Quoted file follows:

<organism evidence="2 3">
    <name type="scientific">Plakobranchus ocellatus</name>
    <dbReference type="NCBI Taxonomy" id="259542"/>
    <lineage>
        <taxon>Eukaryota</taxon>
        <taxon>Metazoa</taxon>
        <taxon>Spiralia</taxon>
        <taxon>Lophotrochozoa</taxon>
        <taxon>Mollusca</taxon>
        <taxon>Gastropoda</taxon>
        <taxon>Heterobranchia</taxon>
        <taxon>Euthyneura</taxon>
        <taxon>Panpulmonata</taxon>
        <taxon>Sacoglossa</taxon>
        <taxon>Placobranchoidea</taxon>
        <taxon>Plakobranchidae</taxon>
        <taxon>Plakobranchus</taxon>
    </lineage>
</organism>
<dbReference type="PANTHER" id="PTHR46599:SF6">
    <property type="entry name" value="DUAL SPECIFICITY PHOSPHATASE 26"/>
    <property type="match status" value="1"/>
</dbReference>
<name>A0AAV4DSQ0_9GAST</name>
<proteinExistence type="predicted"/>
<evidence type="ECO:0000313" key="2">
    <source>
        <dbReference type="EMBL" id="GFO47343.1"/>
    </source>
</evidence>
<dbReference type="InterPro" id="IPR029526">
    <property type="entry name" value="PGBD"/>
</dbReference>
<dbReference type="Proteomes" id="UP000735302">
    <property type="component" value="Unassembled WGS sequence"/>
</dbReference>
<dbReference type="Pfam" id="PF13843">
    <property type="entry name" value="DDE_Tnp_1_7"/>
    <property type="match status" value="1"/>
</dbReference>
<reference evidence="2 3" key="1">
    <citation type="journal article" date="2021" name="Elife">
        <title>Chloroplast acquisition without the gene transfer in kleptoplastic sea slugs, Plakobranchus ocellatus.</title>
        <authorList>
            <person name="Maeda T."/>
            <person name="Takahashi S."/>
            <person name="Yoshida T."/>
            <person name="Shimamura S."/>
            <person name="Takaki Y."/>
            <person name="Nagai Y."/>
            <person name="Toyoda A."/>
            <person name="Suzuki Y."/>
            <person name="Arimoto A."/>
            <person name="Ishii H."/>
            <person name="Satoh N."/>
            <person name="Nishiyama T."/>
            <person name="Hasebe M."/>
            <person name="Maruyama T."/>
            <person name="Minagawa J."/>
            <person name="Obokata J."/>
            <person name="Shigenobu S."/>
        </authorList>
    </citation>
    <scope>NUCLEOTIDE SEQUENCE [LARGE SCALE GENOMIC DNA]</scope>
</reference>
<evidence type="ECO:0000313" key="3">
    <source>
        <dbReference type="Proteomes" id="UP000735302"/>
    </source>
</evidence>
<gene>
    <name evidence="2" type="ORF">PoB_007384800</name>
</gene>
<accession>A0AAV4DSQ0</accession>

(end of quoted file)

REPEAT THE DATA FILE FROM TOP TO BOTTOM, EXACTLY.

<organism evidence="2 3">
    <name type="scientific">Plakobranchus ocellatus</name>
    <dbReference type="NCBI Taxonomy" id="259542"/>
    <lineage>
        <taxon>Eukaryota</taxon>
        <taxon>Metazoa</taxon>
        <taxon>Spiralia</taxon>
        <taxon>Lophotrochozoa</taxon>
        <taxon>Mollusca</taxon>
        <taxon>Gastropoda</taxon>
        <taxon>Heterobranchia</taxon>
        <taxon>Euthyneura</taxon>
        <taxon>Panpulmonata</taxon>
        <taxon>Sacoglossa</taxon>
        <taxon>Placobranchoidea</taxon>
        <taxon>Plakobranchidae</taxon>
        <taxon>Plakobranchus</taxon>
    </lineage>
</organism>
<dbReference type="PANTHER" id="PTHR46599:SF6">
    <property type="entry name" value="DUAL SPECIFICITY PHOSPHATASE 26"/>
    <property type="match status" value="1"/>
</dbReference>
<name>A0AAV4DSQ0_9GAST</name>
<proteinExistence type="predicted"/>
<evidence type="ECO:0000313" key="2">
    <source>
        <dbReference type="EMBL" id="GFO47343.1"/>
    </source>
</evidence>
<dbReference type="InterPro" id="IPR029526">
    <property type="entry name" value="PGBD"/>
</dbReference>
<dbReference type="Proteomes" id="UP000735302">
    <property type="component" value="Unassembled WGS sequence"/>
</dbReference>
<dbReference type="Pfam" id="PF13843">
    <property type="entry name" value="DDE_Tnp_1_7"/>
    <property type="match status" value="1"/>
</dbReference>
<reference evidence="2 3" key="1">
    <citation type="journal article" date="2021" name="Elife">
        <title>Chloroplast acquisition without the gene transfer in kleptoplastic sea slugs, Plakobranchus ocellatus.</title>
        <authorList>
            <person name="Maeda T."/>
            <person name="Takahashi S."/>
            <person name="Yoshida T."/>
            <person name="Shimamura S."/>
            <person name="Takaki Y."/>
            <person name="Nagai Y."/>
            <person name="Toyoda A."/>
            <person name="Suzuki Y."/>
            <person name="Arimoto A."/>
            <person name="Ishii H."/>
            <person name="Satoh N."/>
            <person name="Nishiyama T."/>
            <person name="Hasebe M."/>
            <person name="Maruyama T."/>
            <person name="Minagawa J."/>
            <person name="Obokata J."/>
            <person name="Shigenobu S."/>
        </authorList>
    </citation>
    <scope>NUCLEOTIDE SEQUENCE [LARGE SCALE GENOMIC DNA]</scope>
</reference>
<evidence type="ECO:0000313" key="3">
    <source>
        <dbReference type="Proteomes" id="UP000735302"/>
    </source>
</evidence>
<gene>
    <name evidence="2" type="ORF">PoB_007384800</name>
</gene>
<accession>A0AAV4DSQ0</accession>